There’s no doubt that Tyler Perry’s work dominates Black film and TV and people are in need of more diverse programming. Tyler’s work, which is often criticized for dumbing down the black experience and reinforcing stereotypes, has folks wanting something different. People want something better and more “positive” images on our screens. Understandably, some are tired of the Mammy character, the hyper-aggressive homophobe or the downtrodden woman.
To show that we are not a monolith, there’s been few efforts recently to present us with different images. Even BET, which has been guilty of portraying black folks in some of the more trifling ways, is trying to do better. The network created shows like “Reed Between the Lines” and “Let’s Stay Together” in the last couple of years with decent buzz. And Hollywood is also trying (just barely), with the release of the movie “Red Tails” (and by Hollywood, I mean George Lucas, but you get the point). When each of these projects were introduced, deep sighs of “Finally! We’re not cooning on screen” came leaping from viewers mouths. But was it too soon?
Before we fist pump too much, we need to keep our thirst for different programming at bay and maintain our critical eye. Shows and films that depict upwardly mobile black folks should not rest their laurels on the fact that they’re “positive.” The absence of stereotypes and cliched characters is not equal to the presence of good work. “Positive” and “good” are mutually exclusive words when describing the quality of art and we shouldn’t be afraid to recognize this.
It is not enough for Black cinema to show us as professionals or to show us in a good light if the work itself isn’t entertaining and well-executed. The writing still needs to be good, and the dialogue should be realistic. The production value should be impressive and the storyline should pull us in. We cannot give these works a pass just because they shatter the currently flawed mold. I’ll give them credit for that though, but I won’t sing their praises if they’re poor in every other aspect.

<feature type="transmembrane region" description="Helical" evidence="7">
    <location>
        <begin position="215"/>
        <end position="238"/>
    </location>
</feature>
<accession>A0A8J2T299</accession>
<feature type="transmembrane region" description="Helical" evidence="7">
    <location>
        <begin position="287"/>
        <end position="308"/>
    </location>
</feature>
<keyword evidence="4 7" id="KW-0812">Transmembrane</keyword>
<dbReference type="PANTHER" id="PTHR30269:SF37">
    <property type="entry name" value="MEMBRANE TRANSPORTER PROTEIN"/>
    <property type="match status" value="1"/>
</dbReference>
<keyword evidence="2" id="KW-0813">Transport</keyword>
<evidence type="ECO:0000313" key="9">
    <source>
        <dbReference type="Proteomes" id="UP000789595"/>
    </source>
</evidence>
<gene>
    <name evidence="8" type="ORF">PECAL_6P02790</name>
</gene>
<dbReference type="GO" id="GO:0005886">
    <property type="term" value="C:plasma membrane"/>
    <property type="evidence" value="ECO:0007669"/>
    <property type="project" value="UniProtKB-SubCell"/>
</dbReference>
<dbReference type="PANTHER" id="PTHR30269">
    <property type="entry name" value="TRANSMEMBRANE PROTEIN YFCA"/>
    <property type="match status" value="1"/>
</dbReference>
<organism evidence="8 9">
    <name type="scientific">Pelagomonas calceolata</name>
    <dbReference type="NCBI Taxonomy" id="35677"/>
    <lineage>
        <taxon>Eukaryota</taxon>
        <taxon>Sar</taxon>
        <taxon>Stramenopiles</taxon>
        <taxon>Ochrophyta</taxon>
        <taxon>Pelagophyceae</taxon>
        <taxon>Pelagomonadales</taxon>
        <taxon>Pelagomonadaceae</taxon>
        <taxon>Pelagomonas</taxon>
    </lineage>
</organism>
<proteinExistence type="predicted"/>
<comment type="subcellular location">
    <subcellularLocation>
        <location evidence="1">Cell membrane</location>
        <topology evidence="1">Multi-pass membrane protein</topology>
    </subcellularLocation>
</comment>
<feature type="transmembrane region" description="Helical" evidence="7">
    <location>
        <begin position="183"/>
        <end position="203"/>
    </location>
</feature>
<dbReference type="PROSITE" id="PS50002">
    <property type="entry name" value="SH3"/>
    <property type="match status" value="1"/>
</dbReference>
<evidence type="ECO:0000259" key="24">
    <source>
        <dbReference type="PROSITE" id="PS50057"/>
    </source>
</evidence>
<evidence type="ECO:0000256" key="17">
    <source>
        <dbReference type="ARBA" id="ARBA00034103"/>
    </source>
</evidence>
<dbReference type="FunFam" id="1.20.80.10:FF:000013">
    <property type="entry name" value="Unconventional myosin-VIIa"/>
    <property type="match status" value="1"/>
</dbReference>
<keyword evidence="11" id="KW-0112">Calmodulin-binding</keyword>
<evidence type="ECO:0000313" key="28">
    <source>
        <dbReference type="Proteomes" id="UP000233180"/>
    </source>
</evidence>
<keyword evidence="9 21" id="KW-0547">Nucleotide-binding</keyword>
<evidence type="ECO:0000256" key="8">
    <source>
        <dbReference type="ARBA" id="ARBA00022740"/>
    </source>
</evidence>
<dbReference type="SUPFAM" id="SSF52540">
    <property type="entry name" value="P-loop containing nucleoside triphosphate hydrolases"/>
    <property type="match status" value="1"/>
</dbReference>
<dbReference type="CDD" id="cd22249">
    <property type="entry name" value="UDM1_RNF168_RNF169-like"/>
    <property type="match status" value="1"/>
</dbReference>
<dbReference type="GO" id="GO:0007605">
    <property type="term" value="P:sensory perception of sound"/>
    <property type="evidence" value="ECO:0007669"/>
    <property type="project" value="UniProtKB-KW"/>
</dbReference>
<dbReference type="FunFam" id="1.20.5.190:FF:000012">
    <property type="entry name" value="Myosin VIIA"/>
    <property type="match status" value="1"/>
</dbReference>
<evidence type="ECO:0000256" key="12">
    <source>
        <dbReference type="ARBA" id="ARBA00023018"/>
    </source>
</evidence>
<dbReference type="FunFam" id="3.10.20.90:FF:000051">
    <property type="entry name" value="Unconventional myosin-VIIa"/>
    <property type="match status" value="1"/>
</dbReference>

I’ve noticed that when people bring up things about these so-called “positive” films or TV shows, others take it as some larger critique of diversity in black cinema. Not liking “Red Tails” or “Reed…” does not mean one wants to see Madea on their screen. It’s no secret that I’m not a fan of “Reed…” because I see huge flaws in the way its done and the writers haven’t made me care about the characters.
While I haven’t seen “Red Tails,” what I have seen is the backlash about any criticism people wager on the film. I’ve noticed the “Oh you didn’t like ‘Red Tails?’ You must be a Tyler Perry fan” type comments and I’ve wondered how disliking one is directly related to loving the other.
We can support black shows and black cinema without enabling them to get away with just being “positive.” We deserve quality programming and I’d like to think that being critical (not just being a hater) of all of it across the board will challenge Hollywood to do better in the name of entertainment. Positive and good can actually happen at the same time. “Pariah” has done it. Why can’t others?